Kahn_spot_endoscope_stanford

Engineers at Stanford University have developed a prototype single-fiber endoscope that is as thin as a human hair, with a resolution four times better than previous devices of similar design.

The “micro-endoscope” is a significant step forward in high-resolution, minimally invasive bioimaging, with potential applications in research and clinical practice. Micro-endoscopy could enable new methods in diverse fields ranging from study of the brain to early cancer… read more

[ News ] New imaging technologies transforming medicine

October 9, 2012

fantastic-voyage

A new wave of imaging technologies is transforming the practice of medicine, The New York Times reports, to give doctors an instantaneous diagnosis, as well as inexpensive systems, often based on smartphones, that can extend advanced imaging technologies to the entire world.

Driven largely by the falling cost of computing and the increasing availability of other miniaturization technologies, including nanotechnology, they include:

  • Endoscopes that use

read more

[ News ] Wireless power system replaces batteries in implants

September 5, 2012

High-frequency wireless power transmission to a device in the human heart. Red indicates greatest power; blue is least. (Credit: John Ho, Stanford Engineering)

Stanford University engineers have demonstrated the feasibility of a super-small, implantable cardiac device that gets its power from radio waves transmitted from a small transmitter on the surface of the body.

This is an impressive achievement that may lead to replacing bulky batteries in implants. That means the implants can be further miniaturized, while eliminating surgery to replace or charge batteries (or require a wired connection outside the body).… read more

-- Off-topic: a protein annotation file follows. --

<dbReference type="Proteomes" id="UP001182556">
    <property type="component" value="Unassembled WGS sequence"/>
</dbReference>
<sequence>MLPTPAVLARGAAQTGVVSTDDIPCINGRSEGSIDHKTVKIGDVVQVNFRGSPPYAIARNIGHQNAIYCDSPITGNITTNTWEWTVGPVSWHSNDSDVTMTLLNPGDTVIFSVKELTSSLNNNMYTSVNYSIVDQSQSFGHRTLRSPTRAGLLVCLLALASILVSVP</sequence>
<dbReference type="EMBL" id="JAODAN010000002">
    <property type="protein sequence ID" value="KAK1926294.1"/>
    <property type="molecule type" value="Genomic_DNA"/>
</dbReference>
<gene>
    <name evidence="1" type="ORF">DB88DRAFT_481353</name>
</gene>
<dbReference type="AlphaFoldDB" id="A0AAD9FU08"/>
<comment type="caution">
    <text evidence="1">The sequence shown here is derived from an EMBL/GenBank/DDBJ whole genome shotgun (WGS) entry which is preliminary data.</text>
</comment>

[ News ] A nanowire endoscope for imaging inside a single cell

December 22, 2011

Endoscope Sensing

An endoscope that can provide high-resolution optical images of the interior of a single living cell, or precisely deliver genes, proteins, therapeutic drugs or other cargo without injuring or damaging the cell, has been developed by researchers from Berkeley Lab and the University of California (UC) Berkeley.

The researchers  attached a tin-oxide nanowire waveguide to the tapered end of an optical fiber to create a novel endoscope system. Light… read more

[ News ] ‘Fantastic Voyage’ through the digestive track

December 19, 2011

Illustration of an endoscopic capsule, propelled by magnetic swimming tails (1). The capsule payload is a micro-camera (5) and tool for biopsy (4). The power source is non-magnetic batteries (2). There is also electronics for command and control and communication (7), housing (8), and an antenna (3) for the RF transceiver. (Credit: Gábor Kósa et al.)

In a scene out of the movie Fantastic Voyage, Dr. Gabor Kosa of Tel Aviv University has developed a wireless “capsule endoscope” that can be remotely steered through the digestive tract to detect problem like hidden tumors or wounds, or allow for treatments such as biopsies or local drug delivery.

However, rather than miniaturized people (the technology is not quite there yet), the device is remotely… read more